For example, on our test PC we could see Nvidia’s nvstreamsvc.exe had launched both NvStreamNetworkService.exe and another copy of nvstreamsvc.exe, both of which had then launched copies of conhost.exe. Simply having that tree tells you much more about what’s happening on your PC.
Process Hacker has many ways to close a troublesome process, too. If you’re really sure you want to do this -- because closing down a system process could crash your PC immediately -- then right-click whatever you want to shut down, and click Terminate to close it, or Terminate Tree to shut down everything it’s launched, as well.
Windows experts who want to understand why something won’t close can right-click a process and select Miscellaneous > Terminator. This allows users to try any combination of 15+ shutdown-related options, which may -- eventually -- help you identify what’s working in this case.
TaskKill is a Windows console tool which can shut down processes from the command line, batch files, scripts and shortcuts.
The program uses the same techniques as Task Manager, so won’t work in every situation, but it’s still handy for automating shutdowns.
This command will shut down all processes with an image name (file name) of notepad.exe, for example.
taskkill /im notepad.exe
If that doesn’t work, adding an /f switch will force the process to close. (As before, this means it won’t warn you of unsaved work, or have a chance to clean up properly.)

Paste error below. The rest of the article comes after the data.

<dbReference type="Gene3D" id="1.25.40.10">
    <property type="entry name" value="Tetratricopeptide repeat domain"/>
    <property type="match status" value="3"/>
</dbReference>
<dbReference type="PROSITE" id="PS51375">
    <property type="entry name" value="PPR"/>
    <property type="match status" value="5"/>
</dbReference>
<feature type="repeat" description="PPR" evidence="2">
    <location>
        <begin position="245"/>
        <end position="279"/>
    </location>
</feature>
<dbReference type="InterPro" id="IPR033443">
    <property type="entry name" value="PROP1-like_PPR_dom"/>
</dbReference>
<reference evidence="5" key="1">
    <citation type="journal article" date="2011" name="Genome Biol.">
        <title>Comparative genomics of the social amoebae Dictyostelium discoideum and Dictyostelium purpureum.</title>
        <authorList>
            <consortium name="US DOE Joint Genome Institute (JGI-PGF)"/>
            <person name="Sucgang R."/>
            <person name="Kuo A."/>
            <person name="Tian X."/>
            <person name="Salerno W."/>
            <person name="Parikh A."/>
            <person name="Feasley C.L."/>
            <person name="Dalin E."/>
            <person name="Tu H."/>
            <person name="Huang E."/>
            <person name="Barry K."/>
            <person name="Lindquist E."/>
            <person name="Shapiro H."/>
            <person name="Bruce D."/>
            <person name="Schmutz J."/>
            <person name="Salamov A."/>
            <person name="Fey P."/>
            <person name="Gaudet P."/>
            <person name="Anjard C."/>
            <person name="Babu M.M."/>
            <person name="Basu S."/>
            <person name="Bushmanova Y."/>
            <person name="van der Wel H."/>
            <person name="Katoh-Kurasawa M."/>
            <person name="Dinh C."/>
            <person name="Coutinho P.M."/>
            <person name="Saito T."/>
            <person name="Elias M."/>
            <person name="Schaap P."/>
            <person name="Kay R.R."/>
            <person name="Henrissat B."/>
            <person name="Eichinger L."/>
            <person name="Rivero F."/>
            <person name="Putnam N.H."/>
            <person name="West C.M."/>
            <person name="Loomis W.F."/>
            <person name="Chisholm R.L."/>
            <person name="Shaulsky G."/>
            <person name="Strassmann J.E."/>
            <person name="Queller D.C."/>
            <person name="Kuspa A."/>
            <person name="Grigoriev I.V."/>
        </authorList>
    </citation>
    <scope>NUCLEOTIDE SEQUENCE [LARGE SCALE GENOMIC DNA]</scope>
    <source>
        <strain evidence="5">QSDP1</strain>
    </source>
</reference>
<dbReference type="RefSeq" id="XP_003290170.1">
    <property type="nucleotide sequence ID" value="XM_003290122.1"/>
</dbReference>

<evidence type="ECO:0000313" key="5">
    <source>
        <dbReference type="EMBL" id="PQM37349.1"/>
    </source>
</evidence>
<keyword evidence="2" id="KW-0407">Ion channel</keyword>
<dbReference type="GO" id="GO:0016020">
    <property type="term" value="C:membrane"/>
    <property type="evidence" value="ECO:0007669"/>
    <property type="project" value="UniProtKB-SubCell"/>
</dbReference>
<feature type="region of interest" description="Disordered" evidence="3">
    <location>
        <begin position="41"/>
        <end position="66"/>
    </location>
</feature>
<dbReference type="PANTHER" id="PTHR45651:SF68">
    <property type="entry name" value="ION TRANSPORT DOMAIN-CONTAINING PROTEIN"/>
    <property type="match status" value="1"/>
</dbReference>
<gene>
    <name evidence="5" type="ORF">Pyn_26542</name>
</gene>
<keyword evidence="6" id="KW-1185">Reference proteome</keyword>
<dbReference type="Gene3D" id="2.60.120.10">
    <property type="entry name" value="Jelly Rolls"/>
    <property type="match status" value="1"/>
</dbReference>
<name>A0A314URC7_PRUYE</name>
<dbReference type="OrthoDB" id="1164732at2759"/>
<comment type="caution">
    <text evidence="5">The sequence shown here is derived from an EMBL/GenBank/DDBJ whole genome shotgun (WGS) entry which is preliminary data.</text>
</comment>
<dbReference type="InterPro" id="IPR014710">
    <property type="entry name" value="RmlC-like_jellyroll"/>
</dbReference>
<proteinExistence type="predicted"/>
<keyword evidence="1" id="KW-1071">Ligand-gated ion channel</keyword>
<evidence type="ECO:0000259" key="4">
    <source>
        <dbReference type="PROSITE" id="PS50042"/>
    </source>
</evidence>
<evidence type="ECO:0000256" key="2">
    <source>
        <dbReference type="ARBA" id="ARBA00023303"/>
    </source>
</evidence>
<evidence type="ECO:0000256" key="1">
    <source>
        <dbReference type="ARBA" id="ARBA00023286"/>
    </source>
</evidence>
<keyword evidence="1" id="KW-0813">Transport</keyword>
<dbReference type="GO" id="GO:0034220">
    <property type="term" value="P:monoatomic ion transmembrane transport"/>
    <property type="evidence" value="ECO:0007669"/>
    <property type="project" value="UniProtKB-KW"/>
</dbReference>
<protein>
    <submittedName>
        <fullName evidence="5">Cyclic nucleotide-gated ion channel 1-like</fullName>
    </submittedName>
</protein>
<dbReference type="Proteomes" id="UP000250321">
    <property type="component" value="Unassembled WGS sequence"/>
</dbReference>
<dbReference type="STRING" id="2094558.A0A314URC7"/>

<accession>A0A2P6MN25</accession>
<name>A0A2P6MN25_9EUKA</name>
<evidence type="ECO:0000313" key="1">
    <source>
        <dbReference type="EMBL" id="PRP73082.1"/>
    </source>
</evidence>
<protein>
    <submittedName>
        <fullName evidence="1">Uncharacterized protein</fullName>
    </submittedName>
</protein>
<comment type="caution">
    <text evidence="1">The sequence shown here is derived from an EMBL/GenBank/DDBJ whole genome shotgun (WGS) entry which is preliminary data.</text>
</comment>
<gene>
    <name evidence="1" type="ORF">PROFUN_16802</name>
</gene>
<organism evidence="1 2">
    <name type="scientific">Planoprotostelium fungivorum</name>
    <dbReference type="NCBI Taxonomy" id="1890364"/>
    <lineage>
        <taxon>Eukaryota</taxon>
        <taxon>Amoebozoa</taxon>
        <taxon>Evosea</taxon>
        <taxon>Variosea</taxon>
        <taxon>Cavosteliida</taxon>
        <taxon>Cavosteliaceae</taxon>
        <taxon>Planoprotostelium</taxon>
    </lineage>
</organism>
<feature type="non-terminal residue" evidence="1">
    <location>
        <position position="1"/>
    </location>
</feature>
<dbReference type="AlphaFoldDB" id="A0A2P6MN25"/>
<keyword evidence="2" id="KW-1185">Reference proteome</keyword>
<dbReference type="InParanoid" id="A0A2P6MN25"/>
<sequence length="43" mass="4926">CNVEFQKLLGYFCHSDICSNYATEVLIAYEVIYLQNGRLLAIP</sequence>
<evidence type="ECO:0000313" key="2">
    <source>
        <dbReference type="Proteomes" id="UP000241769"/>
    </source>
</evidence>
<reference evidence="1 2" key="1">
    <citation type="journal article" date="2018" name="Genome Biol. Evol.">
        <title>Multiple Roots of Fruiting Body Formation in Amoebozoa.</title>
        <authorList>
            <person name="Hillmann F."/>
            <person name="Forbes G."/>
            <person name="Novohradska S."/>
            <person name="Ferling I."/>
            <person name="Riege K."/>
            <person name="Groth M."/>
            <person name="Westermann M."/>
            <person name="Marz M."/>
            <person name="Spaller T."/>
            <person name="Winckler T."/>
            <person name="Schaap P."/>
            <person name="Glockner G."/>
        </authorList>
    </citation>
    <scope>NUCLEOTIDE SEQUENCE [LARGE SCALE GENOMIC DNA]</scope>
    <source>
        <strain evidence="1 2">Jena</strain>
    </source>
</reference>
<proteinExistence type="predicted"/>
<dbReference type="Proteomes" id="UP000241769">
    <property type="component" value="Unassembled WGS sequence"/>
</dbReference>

taskkill /f /im notepad.exe
Running taskkill /? shows how you can also filter and select processes by PID, CPU time and more.
Here’s one interesting option:
taskkill /f /fi "STATUS eq NOT RESPONDING"
This forcibly closes every process marked as "not responding", but without having to load Task Manager for you to check.
5. More Tools
As we’ve pointed out, forcing processes to close is usually a bad idea. Not only is there a risk of losing data, but if the process is marked critical, your system may even have a blue-screen crash.
That’s understandable for Windows system processes, but unfortunately malware sometimes uses the same technique to block any cleanup attempts.
If you’re getting BSODs when you try to close something, ProcessCritical can remove the critical flag for you, which might help. Although beware: if this really is some legitimate system-critical process, there’s no telling what harm closing it might do.
If you prefer something simpler, KillProcess allows you to multi-select applications and then kill them all in one operation.
It can also monitor running processes on your PC, and close anything on your "kill list" as soon as it appears.
Finally, KillEmAll is a free tool which is designed to kill all non-essential processes in a single operation, originally to help fight malware although it has plenty of other uses.
The program should be treated with caution, because it doesn’t ask politely before taking action -- run it and everything else (more or less) closes immediately.
Still, even if you don’t need its bulk-closing abilities, KillEmAll has other advantages. In particular its handy ability to run in the local system account may allow the program to terminate processes which other apps can’t touch.